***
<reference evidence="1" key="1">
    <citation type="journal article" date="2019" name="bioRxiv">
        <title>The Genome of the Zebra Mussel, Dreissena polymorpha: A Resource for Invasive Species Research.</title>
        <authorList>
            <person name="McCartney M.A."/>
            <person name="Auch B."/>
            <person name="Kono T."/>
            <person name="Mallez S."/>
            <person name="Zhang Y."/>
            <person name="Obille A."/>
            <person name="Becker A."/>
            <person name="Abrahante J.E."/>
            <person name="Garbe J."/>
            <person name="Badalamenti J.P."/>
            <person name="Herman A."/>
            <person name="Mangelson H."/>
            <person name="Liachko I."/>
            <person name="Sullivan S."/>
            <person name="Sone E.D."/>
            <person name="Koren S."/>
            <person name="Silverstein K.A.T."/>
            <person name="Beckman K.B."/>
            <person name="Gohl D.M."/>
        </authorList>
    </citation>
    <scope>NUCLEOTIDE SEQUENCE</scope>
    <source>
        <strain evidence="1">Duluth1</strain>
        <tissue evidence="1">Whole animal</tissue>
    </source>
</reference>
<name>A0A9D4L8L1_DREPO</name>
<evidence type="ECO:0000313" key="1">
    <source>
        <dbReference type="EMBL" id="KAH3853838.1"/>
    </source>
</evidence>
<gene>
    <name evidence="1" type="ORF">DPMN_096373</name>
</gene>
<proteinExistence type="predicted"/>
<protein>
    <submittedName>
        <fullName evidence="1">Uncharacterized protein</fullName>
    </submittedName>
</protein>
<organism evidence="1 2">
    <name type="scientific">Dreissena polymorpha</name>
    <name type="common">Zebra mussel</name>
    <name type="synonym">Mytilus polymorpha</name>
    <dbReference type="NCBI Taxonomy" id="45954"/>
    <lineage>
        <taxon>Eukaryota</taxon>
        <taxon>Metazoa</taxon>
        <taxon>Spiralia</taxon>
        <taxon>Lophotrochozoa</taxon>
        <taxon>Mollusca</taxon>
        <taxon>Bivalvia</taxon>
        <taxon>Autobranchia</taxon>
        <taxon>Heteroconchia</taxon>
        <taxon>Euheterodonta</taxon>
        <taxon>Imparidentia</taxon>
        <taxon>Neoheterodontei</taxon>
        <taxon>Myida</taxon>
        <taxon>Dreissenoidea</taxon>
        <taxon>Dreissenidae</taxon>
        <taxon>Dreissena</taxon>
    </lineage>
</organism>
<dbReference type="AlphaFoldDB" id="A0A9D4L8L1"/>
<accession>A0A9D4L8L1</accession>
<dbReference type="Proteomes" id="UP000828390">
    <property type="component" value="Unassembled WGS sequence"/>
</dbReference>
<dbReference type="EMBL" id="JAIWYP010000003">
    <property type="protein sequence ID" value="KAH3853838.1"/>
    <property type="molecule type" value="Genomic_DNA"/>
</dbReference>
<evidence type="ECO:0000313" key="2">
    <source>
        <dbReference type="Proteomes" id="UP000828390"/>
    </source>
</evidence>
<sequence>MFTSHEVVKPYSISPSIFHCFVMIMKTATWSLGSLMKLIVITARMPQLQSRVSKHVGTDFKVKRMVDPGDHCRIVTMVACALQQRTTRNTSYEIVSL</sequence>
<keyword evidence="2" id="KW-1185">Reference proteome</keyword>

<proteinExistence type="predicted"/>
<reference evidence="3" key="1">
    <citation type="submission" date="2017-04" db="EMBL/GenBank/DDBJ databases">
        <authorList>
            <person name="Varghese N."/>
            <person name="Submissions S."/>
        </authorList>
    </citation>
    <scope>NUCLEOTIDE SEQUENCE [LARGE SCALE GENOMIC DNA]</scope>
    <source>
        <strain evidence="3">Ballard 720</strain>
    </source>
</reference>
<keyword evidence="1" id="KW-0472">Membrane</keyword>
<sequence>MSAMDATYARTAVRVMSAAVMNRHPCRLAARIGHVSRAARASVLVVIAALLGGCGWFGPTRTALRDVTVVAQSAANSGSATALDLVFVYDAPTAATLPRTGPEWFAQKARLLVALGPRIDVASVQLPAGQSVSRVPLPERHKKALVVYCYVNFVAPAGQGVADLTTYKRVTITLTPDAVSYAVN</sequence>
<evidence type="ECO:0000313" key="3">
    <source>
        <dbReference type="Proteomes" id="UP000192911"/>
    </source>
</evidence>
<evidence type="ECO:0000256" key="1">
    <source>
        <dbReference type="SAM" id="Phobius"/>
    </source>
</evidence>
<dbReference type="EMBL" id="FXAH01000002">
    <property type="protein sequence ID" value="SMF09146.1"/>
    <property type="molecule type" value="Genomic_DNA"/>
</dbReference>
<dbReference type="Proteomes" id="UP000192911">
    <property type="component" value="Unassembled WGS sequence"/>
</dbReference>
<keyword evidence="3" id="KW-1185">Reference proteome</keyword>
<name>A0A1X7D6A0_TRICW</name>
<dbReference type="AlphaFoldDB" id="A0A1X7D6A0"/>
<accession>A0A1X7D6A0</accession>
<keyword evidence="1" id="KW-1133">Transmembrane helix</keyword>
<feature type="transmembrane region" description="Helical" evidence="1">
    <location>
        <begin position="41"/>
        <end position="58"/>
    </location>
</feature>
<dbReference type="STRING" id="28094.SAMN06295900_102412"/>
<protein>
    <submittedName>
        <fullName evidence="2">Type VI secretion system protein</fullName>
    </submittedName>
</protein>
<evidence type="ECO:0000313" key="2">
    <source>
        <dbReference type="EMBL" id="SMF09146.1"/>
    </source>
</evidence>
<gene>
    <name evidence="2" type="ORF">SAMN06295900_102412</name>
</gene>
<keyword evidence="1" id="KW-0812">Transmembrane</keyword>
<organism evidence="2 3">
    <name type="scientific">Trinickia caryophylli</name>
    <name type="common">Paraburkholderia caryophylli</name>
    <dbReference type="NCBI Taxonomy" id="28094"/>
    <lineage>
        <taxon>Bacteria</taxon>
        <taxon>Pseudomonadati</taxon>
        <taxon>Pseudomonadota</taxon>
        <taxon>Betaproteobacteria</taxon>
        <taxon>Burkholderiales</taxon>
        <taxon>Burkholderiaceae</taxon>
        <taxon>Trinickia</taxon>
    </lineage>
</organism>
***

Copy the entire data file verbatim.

<reference evidence="1" key="1">
    <citation type="journal article" date="2019" name="bioRxiv">
        <title>The Genome of the Zebra Mussel, Dreissena polymorpha: A Resource for Invasive Species Research.</title>
        <authorList>
            <person name="McCartney M.A."/>
            <person name="Auch B."/>
            <person name="Kono T."/>
            <person name="Mallez S."/>
            <person name="Zhang Y."/>
            <person name="Obille A."/>
            <person name="Becker A."/>
            <person name="Abrahante J.E."/>
            <person name="Garbe J."/>
            <person name="Badalamenti J.P."/>
            <person name="Herman A."/>
            <person name="Mangelson H."/>
            <person name="Liachko I."/>
            <person name="Sullivan S."/>
            <person name="Sone E.D."/>
            <person name="Koren S."/>
            <person name="Silverstein K.A.T."/>
            <person name="Beckman K.B."/>
            <person name="Gohl D.M."/>
        </authorList>
    </citation>
    <scope>NUCLEOTIDE SEQUENCE</scope>
    <source>
        <strain evidence="1">Duluth1</strain>
        <tissue evidence="1">Whole animal</tissue>
    </source>
</reference>
<name>A0A9D4L8L1_DREPO</name>
<evidence type="ECO:0000313" key="1">
    <source>
        <dbReference type="EMBL" id="KAH3853838.1"/>
    </source>
</evidence>
<gene>
    <name evidence="1" type="ORF">DPMN_096373</name>
</gene>
<proteinExistence type="predicted"/>
<protein>
    <submittedName>
        <fullName evidence="1">Uncharacterized protein</fullName>
    </submittedName>
</protein>
<organism evidence="1 2">
    <name type="scientific">Dreissena polymorpha</name>
    <name type="common">Zebra mussel</name>
    <name type="synonym">Mytilus polymorpha</name>
    <dbReference type="NCBI Taxonomy" id="45954"/>
    <lineage>
        <taxon>Eukaryota</taxon>
        <taxon>Metazoa</taxon>
        <taxon>Spiralia</taxon>
        <taxon>Lophotrochozoa</taxon>
        <taxon>Mollusca</taxon>
        <taxon>Bivalvia</taxon>
        <taxon>Autobranchia</taxon>
        <taxon>Heteroconchia</taxon>
        <taxon>Euheterodonta</taxon>
        <taxon>Imparidentia</taxon>
        <taxon>Neoheterodontei</taxon>
        <taxon>Myida</taxon>
        <taxon>Dreissenoidea</taxon>
        <taxon>Dreissenidae</taxon>
        <taxon>Dreissena</taxon>
    </lineage>
</organism>
<dbReference type="AlphaFoldDB" id="A0A9D4L8L1"/>
<accession>A0A9D4L8L1</accession>
<dbReference type="Proteomes" id="UP000828390">
    <property type="component" value="Unassembled WGS sequence"/>
</dbReference>
<dbReference type="EMBL" id="JAIWYP010000003">
    <property type="protein sequence ID" value="KAH3853838.1"/>
    <property type="molecule type" value="Genomic_DNA"/>
</dbReference>
<evidence type="ECO:0000313" key="2">
    <source>
        <dbReference type="Proteomes" id="UP000828390"/>
    </source>
</evidence>
<sequence>MFTSHEVVKPYSISPSIFHCFVMIMKTATWSLGSLMKLIVITARMPQLQSRVSKHVGTDFKVKRMVDPGDHCRIVTMVACALQQRTTRNTSYEIVSL</sequence>
<keyword evidence="2" id="KW-1185">Reference proteome</keyword>

<proteinExistence type="predicted"/>
<reference evidence="3" key="1">
    <citation type="submission" date="2017-04" db="EMBL/GenBank/DDBJ databases">
        <authorList>
            <person name="Varghese N."/>
            <person name="Submissions S."/>
        </authorList>
    </citation>
    <scope>NUCLEOTIDE SEQUENCE [LARGE SCALE GENOMIC DNA]</scope>
    <source>
        <strain evidence="3">Ballard 720</strain>
    </source>
</reference>
<keyword evidence="1" id="KW-0472">Membrane</keyword>
<sequence>MSAMDATYARTAVRVMSAAVMNRHPCRLAARIGHVSRAARASVLVVIAALLGGCGWFGPTRTALRDVTVVAQSAANSGSATALDLVFVYDAPTAATLPRTGPEWFAQKARLLVALGPRIDVASVQLPAGQSVSRVPLPERHKKALVVYCYVNFVAPAGQGVADLTTYKRVTITLTPDAVSYAVN</sequence>
<evidence type="ECO:0000313" key="3">
    <source>
        <dbReference type="Proteomes" id="UP000192911"/>
    </source>
</evidence>
<evidence type="ECO:0000256" key="1">
    <source>
        <dbReference type="SAM" id="Phobius"/>
    </source>
</evidence>
<dbReference type="EMBL" id="FXAH01000002">
    <property type="protein sequence ID" value="SMF09146.1"/>
    <property type="molecule type" value="Genomic_DNA"/>
</dbReference>
<dbReference type="Proteomes" id="UP000192911">
    <property type="component" value="Unassembled WGS sequence"/>
</dbReference>
<keyword evidence="3" id="KW-1185">Reference proteome</keyword>
<name>A0A1X7D6A0_TRICW</name>
<dbReference type="AlphaFoldDB" id="A0A1X7D6A0"/>
<accession>A0A1X7D6A0</accession>
<keyword evidence="1" id="KW-1133">Transmembrane helix</keyword>
<feature type="transmembrane region" description="Helical" evidence="1">
    <location>
        <begin position="41"/>
        <end position="58"/>
    </location>
</feature>
<dbReference type="STRING" id="28094.SAMN06295900_102412"/>
<protein>
    <submittedName>
        <fullName evidence="2">Type VI secretion system protein</fullName>
    </submittedName>
</protein>
<evidence type="ECO:0000313" key="2">
    <source>
        <dbReference type="EMBL" id="SMF09146.1"/>
    </source>
</evidence>
<gene>
    <name evidence="2" type="ORF">SAMN06295900_102412</name>
</gene>
<keyword evidence="1" id="KW-0812">Transmembrane</keyword>
<organism evidence="2 3">
    <name type="scientific">Trinickia caryophylli</name>
    <name type="common">Paraburkholderia caryophylli</name>
    <dbReference type="NCBI Taxonomy" id="28094"/>
    <lineage>
        <taxon>Bacteria</taxon>
        <taxon>Pseudomonadati</taxon>
        <taxon>Pseudomonadota</taxon>
        <taxon>Betaproteobacteria</taxon>
        <taxon>Burkholderiales</taxon>
        <taxon>Burkholderiaceae</taxon>
        <taxon>Trinickia</taxon>
    </lineage>
</organism>